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I need to learn how to utilize the use of more than two fingers, so help please!

Discussion in 'Ask Steve Lawson & Michael Manring' started by The_Ryst, Apr 15, 2005.

  1. Alright, you guys are really, really fast player, so here's the deal. I'm 14 years old and I've been playing bass for 3 years. I can play relatively fast with two fingers, but I want to get really fast. As in Sheehan, Myung, Jaco type fast. I'm curious what the best way to build up dexterity using three fingers (or four) on the right would be. What finger pattern should I use (or do you use?)

    Thanks a bunch,
    Brian H.
    The Ryst.
  2. Steve Lawson

    Steve Lawson Solo Bass Exploration! Supporting Member

    Apr 21, 2000
    Birmingham, UK
    the only way to build up speed is the get the technique in question right at slow speed and practice. There's no secret to it - it's all about training your hand to respond to brain signals in a more 'grouped' way. When you try something new fast, your brain is trying to send too many new commands to your fingers at once. So start slow and work up.

    However, that said, switching to three or four fingers in your right hand will probably not give you much of a jump in speed. You mention Jaco - only ever used two fingers as far as I know. My cohost here, Mr Manring, uses two fingers for all his fast twiddly stuff. I use two fingers, or I add my thumb and use a modified version of a technique shown on Victor Wooten's first video (thumb down thumb up first finger second finger), or a legato technique where the speed is all in the left hand.

    There are clearly some kinds of line that work well with three fingers - the Steve Harris gallop being the most obvious example - but for the most part, two fingers will get you where you need to be. :) The key is slow practice, speeding up very gradually.

  3. Widener


    Nov 21, 2004
    Aptos, CA
    Hi Ryst,

    I struggled for years trying to incorporate 3 and 4 right hand fingers into my playing style, but finally came to the conclusion that two was all I really needed, unless there was some strange effect I was after. The three-finger gallop is good for certain rhythms. If I'm soloing lines, I just use two fingers.

    I've been in lots of metal bands over the years--all grindcore and death metal bands--and it's considered hip and cool to keep up with the guitarists and their tremolo picking, and for many years I did so by picking: p-a-m-i, then when I realized it looked cool, but sounded bad, I went to an a-m-i type of pattern. It took me a few years to realize that I was largely abandoning the ROLE of the bass. I was robbing the low end of power in my quest for speed. So I started half-timing it and pumping out quarter notes underneath the tremolo guitar riffs, and even though it served the music much better, guitarists often thought it a cop out. There's lots of stupidity in the metal scene, lots of speed jock wankery type of behavior.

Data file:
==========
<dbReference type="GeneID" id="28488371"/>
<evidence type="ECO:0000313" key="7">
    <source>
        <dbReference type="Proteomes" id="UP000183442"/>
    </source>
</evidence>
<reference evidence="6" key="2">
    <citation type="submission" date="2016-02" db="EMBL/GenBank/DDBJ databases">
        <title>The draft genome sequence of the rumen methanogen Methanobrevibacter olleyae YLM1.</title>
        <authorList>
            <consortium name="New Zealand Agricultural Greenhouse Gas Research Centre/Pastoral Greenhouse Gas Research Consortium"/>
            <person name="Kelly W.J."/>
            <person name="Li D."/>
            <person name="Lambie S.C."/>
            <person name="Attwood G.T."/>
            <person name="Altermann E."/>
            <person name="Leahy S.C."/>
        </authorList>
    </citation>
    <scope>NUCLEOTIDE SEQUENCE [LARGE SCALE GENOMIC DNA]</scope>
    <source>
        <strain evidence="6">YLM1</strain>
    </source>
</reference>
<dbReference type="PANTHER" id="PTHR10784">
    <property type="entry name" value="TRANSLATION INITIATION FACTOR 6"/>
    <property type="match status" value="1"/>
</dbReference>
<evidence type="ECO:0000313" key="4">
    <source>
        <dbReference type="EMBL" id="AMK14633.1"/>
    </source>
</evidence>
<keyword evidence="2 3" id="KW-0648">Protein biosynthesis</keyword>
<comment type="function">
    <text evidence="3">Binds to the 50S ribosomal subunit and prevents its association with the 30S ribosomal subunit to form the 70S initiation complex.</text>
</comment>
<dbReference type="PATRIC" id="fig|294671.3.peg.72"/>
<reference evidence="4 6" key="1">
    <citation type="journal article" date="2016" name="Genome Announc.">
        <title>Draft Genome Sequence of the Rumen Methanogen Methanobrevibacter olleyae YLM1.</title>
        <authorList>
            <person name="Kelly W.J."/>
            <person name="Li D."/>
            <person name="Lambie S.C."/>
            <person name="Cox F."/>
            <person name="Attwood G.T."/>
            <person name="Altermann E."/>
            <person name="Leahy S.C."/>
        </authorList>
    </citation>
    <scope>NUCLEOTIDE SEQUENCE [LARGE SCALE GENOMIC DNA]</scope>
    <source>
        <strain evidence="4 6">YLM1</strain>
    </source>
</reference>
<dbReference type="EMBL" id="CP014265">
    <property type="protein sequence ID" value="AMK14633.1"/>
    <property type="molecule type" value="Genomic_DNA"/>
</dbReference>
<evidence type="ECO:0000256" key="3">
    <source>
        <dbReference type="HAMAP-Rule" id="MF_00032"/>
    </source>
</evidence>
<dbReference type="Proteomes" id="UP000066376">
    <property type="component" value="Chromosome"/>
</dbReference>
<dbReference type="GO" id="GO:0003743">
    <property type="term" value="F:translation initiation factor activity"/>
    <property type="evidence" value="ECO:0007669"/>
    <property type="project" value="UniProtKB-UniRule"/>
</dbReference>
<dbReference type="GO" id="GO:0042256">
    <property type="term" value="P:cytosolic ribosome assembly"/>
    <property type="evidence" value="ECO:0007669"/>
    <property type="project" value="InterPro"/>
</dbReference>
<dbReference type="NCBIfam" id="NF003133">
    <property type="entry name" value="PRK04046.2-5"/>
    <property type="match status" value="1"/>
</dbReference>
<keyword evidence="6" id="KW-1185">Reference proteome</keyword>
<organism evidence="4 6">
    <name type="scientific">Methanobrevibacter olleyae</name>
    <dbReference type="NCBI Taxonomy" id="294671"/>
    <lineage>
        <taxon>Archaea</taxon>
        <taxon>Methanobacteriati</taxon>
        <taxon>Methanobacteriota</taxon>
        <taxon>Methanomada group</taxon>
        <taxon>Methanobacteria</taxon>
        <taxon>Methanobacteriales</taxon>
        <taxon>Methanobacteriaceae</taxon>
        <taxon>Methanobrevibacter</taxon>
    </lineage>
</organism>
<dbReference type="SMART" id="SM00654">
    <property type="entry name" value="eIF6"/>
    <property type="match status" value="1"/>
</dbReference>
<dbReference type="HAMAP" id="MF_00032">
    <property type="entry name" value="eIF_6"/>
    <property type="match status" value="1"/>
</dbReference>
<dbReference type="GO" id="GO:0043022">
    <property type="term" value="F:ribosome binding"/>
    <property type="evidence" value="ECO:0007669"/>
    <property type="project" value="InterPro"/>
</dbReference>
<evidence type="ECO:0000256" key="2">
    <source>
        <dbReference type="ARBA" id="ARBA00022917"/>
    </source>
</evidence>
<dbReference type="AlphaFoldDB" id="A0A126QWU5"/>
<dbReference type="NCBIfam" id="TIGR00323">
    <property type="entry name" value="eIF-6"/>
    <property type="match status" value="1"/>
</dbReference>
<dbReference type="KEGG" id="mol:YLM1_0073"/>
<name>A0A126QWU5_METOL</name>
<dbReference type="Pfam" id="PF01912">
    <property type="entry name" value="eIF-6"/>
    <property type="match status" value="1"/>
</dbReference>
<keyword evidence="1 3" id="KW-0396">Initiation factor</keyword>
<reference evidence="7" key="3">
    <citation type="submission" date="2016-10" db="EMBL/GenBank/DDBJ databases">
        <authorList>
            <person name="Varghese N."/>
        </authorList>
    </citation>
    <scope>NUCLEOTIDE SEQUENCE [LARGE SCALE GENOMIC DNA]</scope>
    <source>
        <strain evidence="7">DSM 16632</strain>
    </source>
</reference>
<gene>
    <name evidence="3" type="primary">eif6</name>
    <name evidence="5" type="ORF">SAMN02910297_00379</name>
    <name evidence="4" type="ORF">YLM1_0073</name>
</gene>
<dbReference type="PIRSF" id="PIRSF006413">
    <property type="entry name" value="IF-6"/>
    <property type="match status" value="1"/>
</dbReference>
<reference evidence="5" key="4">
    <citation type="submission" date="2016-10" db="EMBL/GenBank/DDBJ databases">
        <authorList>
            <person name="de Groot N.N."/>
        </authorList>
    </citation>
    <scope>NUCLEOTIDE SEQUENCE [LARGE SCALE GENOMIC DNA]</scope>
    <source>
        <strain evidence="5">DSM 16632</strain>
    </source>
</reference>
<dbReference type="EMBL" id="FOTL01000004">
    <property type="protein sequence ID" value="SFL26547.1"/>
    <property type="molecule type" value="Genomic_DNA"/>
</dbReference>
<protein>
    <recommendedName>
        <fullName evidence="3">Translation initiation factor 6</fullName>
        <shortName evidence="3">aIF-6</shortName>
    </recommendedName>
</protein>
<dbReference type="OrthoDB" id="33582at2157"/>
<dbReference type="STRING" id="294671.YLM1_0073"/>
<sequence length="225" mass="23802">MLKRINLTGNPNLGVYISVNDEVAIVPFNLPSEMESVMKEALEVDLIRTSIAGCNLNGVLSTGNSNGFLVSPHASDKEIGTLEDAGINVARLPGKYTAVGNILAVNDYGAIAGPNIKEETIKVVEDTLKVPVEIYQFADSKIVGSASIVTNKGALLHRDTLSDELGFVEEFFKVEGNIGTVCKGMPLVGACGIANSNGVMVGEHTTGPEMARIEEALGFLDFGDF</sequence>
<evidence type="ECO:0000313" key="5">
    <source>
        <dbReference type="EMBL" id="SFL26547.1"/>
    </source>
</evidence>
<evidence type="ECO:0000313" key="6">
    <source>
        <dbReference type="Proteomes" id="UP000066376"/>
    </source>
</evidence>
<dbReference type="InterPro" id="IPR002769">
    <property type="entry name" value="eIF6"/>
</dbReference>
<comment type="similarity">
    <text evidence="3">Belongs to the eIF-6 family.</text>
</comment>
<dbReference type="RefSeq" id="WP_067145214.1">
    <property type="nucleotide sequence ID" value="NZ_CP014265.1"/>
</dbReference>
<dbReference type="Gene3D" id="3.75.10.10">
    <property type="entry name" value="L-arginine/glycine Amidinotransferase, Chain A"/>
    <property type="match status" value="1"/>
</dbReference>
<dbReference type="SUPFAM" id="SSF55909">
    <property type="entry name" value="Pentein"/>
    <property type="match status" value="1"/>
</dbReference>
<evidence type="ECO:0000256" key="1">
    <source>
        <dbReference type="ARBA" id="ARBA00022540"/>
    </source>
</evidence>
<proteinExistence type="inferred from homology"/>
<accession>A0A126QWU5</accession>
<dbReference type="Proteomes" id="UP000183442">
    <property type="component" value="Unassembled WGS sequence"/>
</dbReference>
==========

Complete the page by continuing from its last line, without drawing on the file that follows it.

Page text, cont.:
Long story short: I don't go faster than my two fingers can handle; the music sounds better that way! Unless it's a solo bass type of thing and I'm playing alone, then all bets are off. I'll shove my nose on the fretboard if I have to, use elbows, that type of thing.

    Okay, I just thought of a three-finger pattern that I do whip out from time to time on an ensemble/solo type of situation: if I want to speed pick a note, usually a high pitched one in a solo for emphasis, I'll a-m-i it as fast as I possibly can--the same sort of thing that you see John Patitucci do sometimes. I tried to teach myself a-m-i-m, but I'm just too clumsy for it, curse my feeble hands.
  4. Michael Manring

    Michael Manring TalkBass Pro Supporting Member

    Apr 1, 2000
    I agree with Steve and Widener. I've worked hard to develop dexterity with all the fingers of my right hand, but never noticed much of an increase in speed by using anything other than the index, middle and occasionally thumb, pizzicato approach. I do use my other fingers for special kinds of effects, but for the most part the standard approach, which Jaco used by the way, seems to get the job done. There are some very cool methods out there for using more than these fingers - Gary Willis', Bill Sheehan's and Matt Garrison's come to mind, but I'm not sure these techniques necessarily allow these folks to play standard lines faster as much as they just allow them to do some particular kinds of phrasing. It's probably worth noting that while playing fast certainly has some advantages, most folks find the quest for speed without musicality to be unsatisfying in the long run.
  5. One thing that I find has the biggest effect on my ability to play faster is how much force I use. You might see the biggest speed increase by lightening up and using a lower action. I have spent a lot of time trying to get used to playing lighter and it has been an adjustment because I was used to playing certain rhythms with a harder style, and I had to retrain to disconnect playing force from the rhythmic element.

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